I'd contend, if you are trying to measure great creative experiences by one campaign or one email, you are wasting your efforts. That's why I so often discount awards given to campaigns for great creative; it's such a contextual evaluation that has little to no merit in my book. Creative is a part of the success overall, a visual representation of the work and in the email world, in my opinion, only 30% of the value. The other 70% should be attributed to targeting, timing, context and promotional strategies.
Not to discount good creative, but it's really difficult to assess great creative as an iterative process, it's so subjective. Here are several ways to assess performance of creative and get some idea of whether you're hitting the mark.
Click Map overlays will show you click density statistics of how your audience clicked on certain images or links within your email. That's a start to understand if you accomplished your mission in a direct response effort or if you are trying to understand the ranking and interest of your audience by link association, but hardly a complete measure of good design.
We have Heat Maps that allow you to test discrete focus groups on their eye movements within the email in different email environments. This will allow you to see how the eye scans, tracks, and paths within. While this has proven insightful, it doesn't tell you if you have created great creative experiences or even if it's good design. It only measures the tasks and how the consumer scans the email.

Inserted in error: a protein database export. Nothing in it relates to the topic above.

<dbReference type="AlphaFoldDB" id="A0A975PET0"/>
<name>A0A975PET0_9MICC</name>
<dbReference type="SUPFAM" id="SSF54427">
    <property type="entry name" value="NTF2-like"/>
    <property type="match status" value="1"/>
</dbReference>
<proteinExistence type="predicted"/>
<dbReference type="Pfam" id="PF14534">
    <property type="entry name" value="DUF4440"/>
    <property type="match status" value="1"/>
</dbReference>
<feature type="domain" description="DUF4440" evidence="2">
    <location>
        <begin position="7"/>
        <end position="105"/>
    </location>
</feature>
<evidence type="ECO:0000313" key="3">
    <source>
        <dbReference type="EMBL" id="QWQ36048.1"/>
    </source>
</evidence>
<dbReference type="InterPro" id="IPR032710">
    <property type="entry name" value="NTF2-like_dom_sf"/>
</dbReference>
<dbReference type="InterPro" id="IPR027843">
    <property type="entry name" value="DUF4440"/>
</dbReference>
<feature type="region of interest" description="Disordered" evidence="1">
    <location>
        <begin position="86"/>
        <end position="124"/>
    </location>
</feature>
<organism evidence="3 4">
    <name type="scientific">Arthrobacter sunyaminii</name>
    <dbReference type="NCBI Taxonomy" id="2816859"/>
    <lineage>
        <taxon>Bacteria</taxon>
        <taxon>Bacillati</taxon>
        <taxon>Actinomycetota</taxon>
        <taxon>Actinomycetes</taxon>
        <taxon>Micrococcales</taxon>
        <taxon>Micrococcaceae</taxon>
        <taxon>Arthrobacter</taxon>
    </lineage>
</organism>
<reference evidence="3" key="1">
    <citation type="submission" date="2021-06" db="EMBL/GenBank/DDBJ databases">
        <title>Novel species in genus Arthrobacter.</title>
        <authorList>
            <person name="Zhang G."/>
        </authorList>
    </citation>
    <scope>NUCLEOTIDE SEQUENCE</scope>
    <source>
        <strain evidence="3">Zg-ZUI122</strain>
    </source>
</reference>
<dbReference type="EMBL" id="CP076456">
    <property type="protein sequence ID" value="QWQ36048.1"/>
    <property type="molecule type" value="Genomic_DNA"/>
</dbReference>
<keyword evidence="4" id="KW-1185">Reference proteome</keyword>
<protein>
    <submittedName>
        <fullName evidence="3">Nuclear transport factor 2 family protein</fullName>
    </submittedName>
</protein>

Creative competitive analysis is a critical baseline to understanding how your experience stacks up next to your competitors. We typically line up like emails from competitors and look closely at tone, design, modularity, promotional tone, use of images, use of navigation, linking strategies, viral strategies, and the general communication design. This baseline helps all team members form their own opinions on where you are on this scale.
Focus groups are critical to assessing creative -- but unfortunately, not many in the email space have access to these groups outside of internal audiences. Receiver reaction is some of the most valuable data you'll get -- qualitative, unbiased and able to balance all your other analysis. This typically comes in the form of offline intercept surveys, but you can enable this for email as well on direct response and custom landing pages, soliciting this type of feedback in the form of exit surveys. I've also seen some organizations use email focus groups and send out the campaign pre-campaign to get feelers on the best messaging strategies. A lot to administer, I know, but in the absence of good feedback most are just guessing.
Remember, great creative is about the experience, not the message; the reaction, not the design -- and it's about building on each experience, not a single email.
When creating a logo for your business, I used to advocate taking out every business card you've ever collected and placing them on a table. You'll be amazed at what pops, and if you categorize them you'll see a trend in aggregate -- what is good and what's missing; by looking at them en masse, you see an amazing level of detail. I recommend you do this with your email from time to time for a real-world view of the entire experience your email channel delivers. That's the true judge of great creative.